Muhammad Ali visited Jamaica

Muhammad Ali visited Jamaica 

Former Prime Minister Edward Seaga (second left) with the late Muhammad Ali (third right) and boxing promoter Don King (left) during their 1987visit to Jamaica for the Martin Luther King Human Rights Award at the Wyndham Hotel, New Kingston. At extreme right is the Rev Al Sharpton. (Photo contributed)

Muhammad Ali, the former world heavyweight champion who died in Phoenix, Arizona last Friday, visited Jamaica on two occasions, in the 1970s and 1980s.

Ali’s first visit to Jamaica was in 1974. He came as a member of a delegation of the Nation of Islam, headed by Minister James Muhammad, younger brother of Elijah Muhammad, founder of the Chicago-based organisation. The delegation also included Minister Louis Farrakhan.
They took a one-month tour of Jamaica as guests of Prime Minister Michael Manley. Ali received the Key to the City of Kingston at Jamaica’s National Stadium.

The trip was especially important as it not only followed Ali regaining his world heavyweight title from George Foreman in Zaire, Africa, after Foreman had won it from Joe Frazier in Kingston in 1973, but also Ali’s suspension from the so-called Black Muslims by Elijah Muhammad for his lifestyle, as well as following rumors of abuse of his wealth by the organisation.

Muhammad Speaks, the Nation of Islam’s newspaper, gave the visit extensive coverage, including the presentation of the Key to the City of Kingston by then Mayor of Kingston Ralph Brown. Ali was also feted at Jamaica House by Prime Minister Manley.

Ali returned to Jamaica in 1987 with boxing promoter Don King for a lavish function at the then Wyndham Hotel in New Kingston, where King received the Jamaica-America Society and United States Information Service (USIS) Martin Luther King Humanitarian Award for supporting African-American rights groups, such as the National Association for the Advancement of Colored People and the Ralph Abernathy-led Southern Christian Leadership Conference.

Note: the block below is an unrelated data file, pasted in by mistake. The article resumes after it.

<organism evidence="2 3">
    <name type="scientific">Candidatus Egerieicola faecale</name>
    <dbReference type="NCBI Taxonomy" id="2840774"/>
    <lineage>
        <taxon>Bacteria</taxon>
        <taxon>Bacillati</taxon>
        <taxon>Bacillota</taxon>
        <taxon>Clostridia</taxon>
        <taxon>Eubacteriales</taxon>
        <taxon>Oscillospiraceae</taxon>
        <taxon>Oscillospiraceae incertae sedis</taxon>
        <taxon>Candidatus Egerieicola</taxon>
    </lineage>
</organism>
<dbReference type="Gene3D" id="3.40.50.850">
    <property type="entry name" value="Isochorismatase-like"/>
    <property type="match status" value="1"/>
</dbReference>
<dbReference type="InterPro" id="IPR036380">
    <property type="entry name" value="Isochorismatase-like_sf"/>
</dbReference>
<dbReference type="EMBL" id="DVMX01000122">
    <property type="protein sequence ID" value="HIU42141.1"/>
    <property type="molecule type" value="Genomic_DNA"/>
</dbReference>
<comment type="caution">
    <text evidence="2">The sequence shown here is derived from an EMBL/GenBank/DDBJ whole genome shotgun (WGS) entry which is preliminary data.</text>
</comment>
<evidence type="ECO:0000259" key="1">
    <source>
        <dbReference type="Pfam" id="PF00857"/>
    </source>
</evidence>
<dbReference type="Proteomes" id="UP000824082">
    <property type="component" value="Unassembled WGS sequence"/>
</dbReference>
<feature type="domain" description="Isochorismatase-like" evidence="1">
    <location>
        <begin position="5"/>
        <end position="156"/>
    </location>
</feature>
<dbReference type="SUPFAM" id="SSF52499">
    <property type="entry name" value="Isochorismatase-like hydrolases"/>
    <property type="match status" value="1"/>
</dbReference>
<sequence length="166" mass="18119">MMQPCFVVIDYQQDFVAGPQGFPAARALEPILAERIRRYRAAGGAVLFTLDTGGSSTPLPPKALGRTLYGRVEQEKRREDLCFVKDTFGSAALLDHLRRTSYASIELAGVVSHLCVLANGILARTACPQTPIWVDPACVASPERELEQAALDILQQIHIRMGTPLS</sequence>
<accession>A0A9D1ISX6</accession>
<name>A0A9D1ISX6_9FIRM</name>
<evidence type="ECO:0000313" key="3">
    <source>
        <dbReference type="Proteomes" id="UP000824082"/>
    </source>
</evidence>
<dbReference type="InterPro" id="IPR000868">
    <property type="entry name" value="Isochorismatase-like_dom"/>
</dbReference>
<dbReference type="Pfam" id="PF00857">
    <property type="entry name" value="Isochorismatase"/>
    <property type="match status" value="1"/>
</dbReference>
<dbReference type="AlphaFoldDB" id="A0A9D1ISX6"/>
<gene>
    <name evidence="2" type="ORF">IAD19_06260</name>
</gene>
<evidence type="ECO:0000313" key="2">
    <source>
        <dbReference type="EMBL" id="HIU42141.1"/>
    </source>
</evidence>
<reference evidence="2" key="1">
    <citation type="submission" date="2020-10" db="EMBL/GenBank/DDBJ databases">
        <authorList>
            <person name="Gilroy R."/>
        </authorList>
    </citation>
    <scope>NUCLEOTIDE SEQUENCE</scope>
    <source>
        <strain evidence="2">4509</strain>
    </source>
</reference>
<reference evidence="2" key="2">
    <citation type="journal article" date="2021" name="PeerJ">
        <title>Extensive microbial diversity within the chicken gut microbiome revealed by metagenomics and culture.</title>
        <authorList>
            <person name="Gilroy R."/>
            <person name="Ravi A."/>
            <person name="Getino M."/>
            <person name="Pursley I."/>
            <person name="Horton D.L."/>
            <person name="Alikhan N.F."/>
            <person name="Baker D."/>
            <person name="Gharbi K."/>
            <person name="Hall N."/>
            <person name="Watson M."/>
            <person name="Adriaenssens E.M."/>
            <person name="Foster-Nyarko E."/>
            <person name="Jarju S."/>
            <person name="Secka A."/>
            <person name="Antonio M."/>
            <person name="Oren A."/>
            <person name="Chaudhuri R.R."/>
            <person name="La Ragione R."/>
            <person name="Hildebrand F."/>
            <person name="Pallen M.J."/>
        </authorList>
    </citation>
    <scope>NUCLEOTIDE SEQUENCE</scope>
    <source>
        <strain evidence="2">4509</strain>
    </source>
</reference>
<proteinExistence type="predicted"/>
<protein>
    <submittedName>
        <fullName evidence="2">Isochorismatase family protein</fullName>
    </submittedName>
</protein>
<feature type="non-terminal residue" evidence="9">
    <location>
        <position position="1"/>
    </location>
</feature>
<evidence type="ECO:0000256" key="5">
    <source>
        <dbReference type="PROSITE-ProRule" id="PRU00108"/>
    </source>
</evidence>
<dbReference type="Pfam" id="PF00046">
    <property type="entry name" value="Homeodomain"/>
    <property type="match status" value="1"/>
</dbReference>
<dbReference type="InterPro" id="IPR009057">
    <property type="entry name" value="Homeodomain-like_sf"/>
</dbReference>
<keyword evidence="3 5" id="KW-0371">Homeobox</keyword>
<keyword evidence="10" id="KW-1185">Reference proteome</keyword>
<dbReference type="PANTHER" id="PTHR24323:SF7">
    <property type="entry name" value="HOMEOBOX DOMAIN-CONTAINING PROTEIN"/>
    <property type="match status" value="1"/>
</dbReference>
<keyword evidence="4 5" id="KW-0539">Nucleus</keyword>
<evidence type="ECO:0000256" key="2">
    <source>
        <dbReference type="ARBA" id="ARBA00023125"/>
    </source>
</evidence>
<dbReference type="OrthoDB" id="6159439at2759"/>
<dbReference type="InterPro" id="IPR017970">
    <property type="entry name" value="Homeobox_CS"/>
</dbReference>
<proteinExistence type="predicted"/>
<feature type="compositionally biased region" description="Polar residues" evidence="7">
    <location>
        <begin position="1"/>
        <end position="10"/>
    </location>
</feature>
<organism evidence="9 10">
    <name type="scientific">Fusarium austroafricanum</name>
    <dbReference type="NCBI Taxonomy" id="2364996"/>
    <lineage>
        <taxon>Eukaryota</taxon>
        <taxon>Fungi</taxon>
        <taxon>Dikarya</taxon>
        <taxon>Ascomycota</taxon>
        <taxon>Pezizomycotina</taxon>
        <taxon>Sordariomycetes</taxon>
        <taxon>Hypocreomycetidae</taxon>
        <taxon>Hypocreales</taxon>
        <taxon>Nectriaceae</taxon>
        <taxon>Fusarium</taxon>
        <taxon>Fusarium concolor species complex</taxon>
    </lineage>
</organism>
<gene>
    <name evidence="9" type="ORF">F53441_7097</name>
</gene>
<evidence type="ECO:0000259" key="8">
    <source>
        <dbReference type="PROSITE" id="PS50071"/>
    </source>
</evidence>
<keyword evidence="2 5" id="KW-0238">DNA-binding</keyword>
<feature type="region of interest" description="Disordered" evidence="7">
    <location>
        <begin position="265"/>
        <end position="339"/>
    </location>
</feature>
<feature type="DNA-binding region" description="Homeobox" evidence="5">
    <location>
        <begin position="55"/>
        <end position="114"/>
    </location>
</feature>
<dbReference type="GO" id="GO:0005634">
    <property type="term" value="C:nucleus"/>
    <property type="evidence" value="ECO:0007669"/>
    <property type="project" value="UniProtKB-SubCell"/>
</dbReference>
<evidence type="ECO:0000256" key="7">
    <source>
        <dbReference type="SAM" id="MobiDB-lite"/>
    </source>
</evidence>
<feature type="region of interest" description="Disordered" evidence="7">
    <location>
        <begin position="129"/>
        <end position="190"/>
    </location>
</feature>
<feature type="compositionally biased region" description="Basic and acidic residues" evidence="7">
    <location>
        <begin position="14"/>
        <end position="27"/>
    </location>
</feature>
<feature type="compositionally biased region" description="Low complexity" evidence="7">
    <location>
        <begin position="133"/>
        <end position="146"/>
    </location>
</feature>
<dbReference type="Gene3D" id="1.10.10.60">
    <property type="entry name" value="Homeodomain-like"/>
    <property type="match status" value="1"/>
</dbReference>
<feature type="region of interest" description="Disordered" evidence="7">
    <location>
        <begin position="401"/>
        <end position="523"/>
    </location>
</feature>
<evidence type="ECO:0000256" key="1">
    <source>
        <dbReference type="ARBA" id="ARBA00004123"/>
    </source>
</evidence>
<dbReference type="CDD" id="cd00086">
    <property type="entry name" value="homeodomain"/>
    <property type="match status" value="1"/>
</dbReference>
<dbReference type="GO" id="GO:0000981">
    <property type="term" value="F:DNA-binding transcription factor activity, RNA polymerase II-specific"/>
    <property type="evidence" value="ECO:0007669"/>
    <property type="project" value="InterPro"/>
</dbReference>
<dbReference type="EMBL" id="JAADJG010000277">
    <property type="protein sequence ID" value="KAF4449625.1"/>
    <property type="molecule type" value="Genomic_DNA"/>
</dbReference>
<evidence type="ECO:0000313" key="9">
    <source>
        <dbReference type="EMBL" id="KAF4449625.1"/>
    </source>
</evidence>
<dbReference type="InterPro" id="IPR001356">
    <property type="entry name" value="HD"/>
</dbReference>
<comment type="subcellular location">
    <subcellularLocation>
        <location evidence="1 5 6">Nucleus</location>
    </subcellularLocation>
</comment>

They also visited then Prime Minister Edward Seaga at his Temple Meade home in St Andrew, in addition to being guests of honor at the presentation of the award to King at the Wyndham.

King’s delegation also included his wife, Henrietta; African-American tennis star Arthur Ashe; black activist the Rev Al Sharpton; heavyweight boxing champion James ‘Bonecrusher’ Smith; and Joe Jackson, father of the famous Jackson Five, whose hugely successful ’Victory’ promotional tour was organised by King in 1984.

It was King’s second visit to Kingston, as he was in Jamaica for the Frazier-Foreman clash for the heavyweight title, dubbed the ‘Sunshine Showdown’, at the National Stadium in Kingston on January 22. Foreman won the fight in less than two rounds, scoring a technical knockout at 1:35 of the second round to dethrone Frazier and become the new undisputed heavyweight champion of the world.

Foreman successfully defended the title twice. He knocked out José Roman in the first round on September 1, 1973, then knocked out future hall-of-famer Ken Norton. However, his reign ended with the third defence, which was against Ali in one of the most famous fights in boxing history, dubbed ‘The Rumble in the Jungle’, in Zaire (now Democratic Republic of the Congo) in October 1974.


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